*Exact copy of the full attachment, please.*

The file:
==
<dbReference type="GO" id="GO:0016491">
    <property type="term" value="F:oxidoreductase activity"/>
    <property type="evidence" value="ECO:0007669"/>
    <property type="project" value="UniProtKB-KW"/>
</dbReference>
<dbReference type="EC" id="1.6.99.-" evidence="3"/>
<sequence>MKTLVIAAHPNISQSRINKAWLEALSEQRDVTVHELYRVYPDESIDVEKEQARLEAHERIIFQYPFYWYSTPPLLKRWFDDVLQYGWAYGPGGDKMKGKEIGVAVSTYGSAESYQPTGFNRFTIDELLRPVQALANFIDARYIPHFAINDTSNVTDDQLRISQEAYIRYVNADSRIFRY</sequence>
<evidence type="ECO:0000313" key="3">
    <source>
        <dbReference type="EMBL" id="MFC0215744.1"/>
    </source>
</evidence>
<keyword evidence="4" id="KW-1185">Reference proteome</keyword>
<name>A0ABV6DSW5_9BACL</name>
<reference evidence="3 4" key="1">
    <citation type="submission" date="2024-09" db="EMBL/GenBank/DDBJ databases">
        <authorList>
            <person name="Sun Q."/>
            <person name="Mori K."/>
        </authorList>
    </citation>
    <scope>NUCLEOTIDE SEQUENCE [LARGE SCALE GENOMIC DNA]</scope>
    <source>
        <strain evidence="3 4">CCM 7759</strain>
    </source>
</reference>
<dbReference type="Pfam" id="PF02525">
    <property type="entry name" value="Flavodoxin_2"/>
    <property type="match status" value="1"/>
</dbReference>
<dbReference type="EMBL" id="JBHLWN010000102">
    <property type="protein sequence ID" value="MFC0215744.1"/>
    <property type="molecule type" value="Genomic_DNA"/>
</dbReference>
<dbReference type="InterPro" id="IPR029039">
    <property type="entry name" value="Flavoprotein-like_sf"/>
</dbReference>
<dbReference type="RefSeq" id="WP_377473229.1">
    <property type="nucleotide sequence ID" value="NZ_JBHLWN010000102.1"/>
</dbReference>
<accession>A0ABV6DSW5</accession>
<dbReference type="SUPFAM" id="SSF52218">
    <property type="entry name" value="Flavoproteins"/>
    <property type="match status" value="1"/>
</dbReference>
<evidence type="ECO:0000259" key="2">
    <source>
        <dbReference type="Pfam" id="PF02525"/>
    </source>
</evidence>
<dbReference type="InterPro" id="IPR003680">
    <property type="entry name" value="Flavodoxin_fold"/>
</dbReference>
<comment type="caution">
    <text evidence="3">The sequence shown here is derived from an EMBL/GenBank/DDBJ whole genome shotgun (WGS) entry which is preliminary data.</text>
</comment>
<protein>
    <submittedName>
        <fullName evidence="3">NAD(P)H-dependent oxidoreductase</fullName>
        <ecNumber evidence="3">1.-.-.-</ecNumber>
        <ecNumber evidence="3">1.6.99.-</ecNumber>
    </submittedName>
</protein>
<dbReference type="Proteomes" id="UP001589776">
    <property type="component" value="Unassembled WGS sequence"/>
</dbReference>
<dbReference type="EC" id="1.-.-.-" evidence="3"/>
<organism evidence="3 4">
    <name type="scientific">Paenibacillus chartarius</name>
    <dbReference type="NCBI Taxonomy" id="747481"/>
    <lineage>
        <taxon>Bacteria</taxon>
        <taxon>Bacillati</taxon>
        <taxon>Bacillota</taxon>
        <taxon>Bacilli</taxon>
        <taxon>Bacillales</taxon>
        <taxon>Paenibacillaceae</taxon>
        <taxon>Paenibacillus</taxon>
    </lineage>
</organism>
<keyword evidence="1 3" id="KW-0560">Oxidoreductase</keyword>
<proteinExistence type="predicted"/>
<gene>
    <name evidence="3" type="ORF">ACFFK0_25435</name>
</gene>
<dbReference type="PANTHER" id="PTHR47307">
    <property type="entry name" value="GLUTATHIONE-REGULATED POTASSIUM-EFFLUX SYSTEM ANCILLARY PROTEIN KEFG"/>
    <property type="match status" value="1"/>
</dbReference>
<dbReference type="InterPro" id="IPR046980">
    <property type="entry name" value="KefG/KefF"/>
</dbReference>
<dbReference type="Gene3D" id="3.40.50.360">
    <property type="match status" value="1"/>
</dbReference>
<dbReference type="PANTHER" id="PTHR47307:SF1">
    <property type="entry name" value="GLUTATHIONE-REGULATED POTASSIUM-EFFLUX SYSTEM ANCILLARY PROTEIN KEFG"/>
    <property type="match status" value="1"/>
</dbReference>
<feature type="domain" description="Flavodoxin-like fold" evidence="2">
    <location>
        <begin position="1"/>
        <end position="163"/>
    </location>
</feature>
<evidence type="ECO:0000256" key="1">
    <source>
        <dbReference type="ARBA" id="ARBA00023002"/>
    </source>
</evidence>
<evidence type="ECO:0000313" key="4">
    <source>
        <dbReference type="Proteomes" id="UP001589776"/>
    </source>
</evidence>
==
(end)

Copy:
<dbReference type="GO" id="GO:0016491">
    <property type="term" value="F:oxidoreductase activity"/>
    <property type="evidence" value="ECO:0007669"/>
    <property type="project" value="UniProtKB-KW"/>
</dbReference>
<dbReference type="EC" id="1.6.99.-" evidence="3"/>
<sequence>MKTLVIAAHPNISQSRINKAWLEALSEQRDVTVHELYRVYPDESIDVEKEQARLEAHERIIFQYPFYWYSTPPLLKRWFDDVLQYGWAYGPGGDKMKGKEIGVAVSTYGSAESYQPTGFNRFTIDELLRPVQALANFIDARYIPHFAINDTSNVTDDQLRISQEAYIRYVNADSRIFRY</sequence>
<evidence type="ECO:0000313" key="3">
    <source>
        <dbReference type="EMBL" id="MFC0215744.1"/>
    </source>
</evidence>
<keyword evidence="4" id="KW-1185">Reference proteome</keyword>
<name>A0ABV6DSW5_9BACL</name>
<reference evidence="3 4" key="1">
    <citation type="submission" date="2024-09" db="EMBL/GenBank/DDBJ databases">
        <authorList>
            <person name="Sun Q."/>
            <person name="Mori K."/>
        </authorList>
    </citation>
    <scope>NUCLEOTIDE SEQUENCE [LARGE SCALE GENOMIC DNA]</scope>
    <source>
        <strain evidence="3 4">CCM 7759</strain>
    </source>
</reference>
<dbReference type="Pfam" id="PF02525">
    <property type="entry name" value="Flavodoxin_2"/>
    <property type="match status" value="1"/>
</dbReference>
<dbReference type="EMBL" id="JBHLWN010000102">
    <property type="protein sequence ID" value="MFC0215744.1"/>
    <property type="molecule type" value="Genomic_DNA"/>
</dbReference>
<dbReference type="InterPro" id="IPR029039">
    <property type="entry name" value="Flavoprotein-like_sf"/>
</dbReference>
<dbReference type="RefSeq" id="WP_377473229.1">
    <property type="nucleotide sequence ID" value="NZ_JBHLWN010000102.1"/>
</dbReference>
<accession>A0ABV6DSW5</accession>
<dbReference type="SUPFAM" id="SSF52218">
    <property type="entry name" value="Flavoproteins"/>
    <property type="match status" value="1"/>
</dbReference>
<evidence type="ECO:0000259" key="2">
    <source>
        <dbReference type="Pfam" id="PF02525"/>
    </source>
</evidence>
<dbReference type="InterPro" id="IPR003680">
    <property type="entry name" value="Flavodoxin_fold"/>
</dbReference>
<comment type="caution">
    <text evidence="3">The sequence shown here is derived from an EMBL/GenBank/DDBJ whole genome shotgun (WGS) entry which is preliminary data.</text>
</comment>
<protein>
    <submittedName>
        <fullName evidence="3">NAD(P)H-dependent oxidoreductase</fullName>
        <ecNumber evidence="3">1.-.-.-</ecNumber>
        <ecNumber evidence="3">1.6.99.-</ecNumber>
    </submittedName>
</protein>
<dbReference type="Proteomes" id="UP001589776">
    <property type="component" value="Unassembled WGS sequence"/>
</dbReference>
<dbReference type="EC" id="1.-.-.-" evidence="3"/>
<organism evidence="3 4">
    <name type="scientific">Paenibacillus chartarius</name>
    <dbReference type="NCBI Taxonomy" id="747481"/>
    <lineage>
        <taxon>Bacteria</taxon>
        <taxon>Bacillati</taxon>
        <taxon>Bacillota</taxon>
        <taxon>Bacilli</taxon>
        <taxon>Bacillales</taxon>
        <taxon>Paenibacillaceae</taxon>
        <taxon>Paenibacillus</taxon>
    </lineage>
</organism>
<keyword evidence="1 3" id="KW-0560">Oxidoreductase</keyword>
<proteinExistence type="predicted"/>
<gene>
    <name evidence="3" type="ORF">ACFFK0_25435</name>
</gene>
<dbReference type="PANTHER" id="PTHR47307">
    <property type="entry name" value="GLUTATHIONE-REGULATED POTASSIUM-EFFLUX SYSTEM ANCILLARY PROTEIN KEFG"/>
    <property type="match status" value="1"/>
</dbReference>
<dbReference type="InterPro" id="IPR046980">
    <property type="entry name" value="KefG/KefF"/>
</dbReference>
<dbReference type="Gene3D" id="3.40.50.360">
    <property type="match status" value="1"/>
</dbReference>
<dbReference type="PANTHER" id="PTHR47307:SF1">
    <property type="entry name" value="GLUTATHIONE-REGULATED POTASSIUM-EFFLUX SYSTEM ANCILLARY PROTEIN KEFG"/>
    <property type="match status" value="1"/>
</dbReference>
<feature type="domain" description="Flavodoxin-like fold" evidence="2">
    <location>
        <begin position="1"/>
        <end position="163"/>
    </location>
</feature>
<evidence type="ECO:0000256" key="1">
    <source>
        <dbReference type="ARBA" id="ARBA00023002"/>
    </source>
</evidence>
<evidence type="ECO:0000313" key="4">
    <source>
        <dbReference type="Proteomes" id="UP001589776"/>
    </source>
</evidence>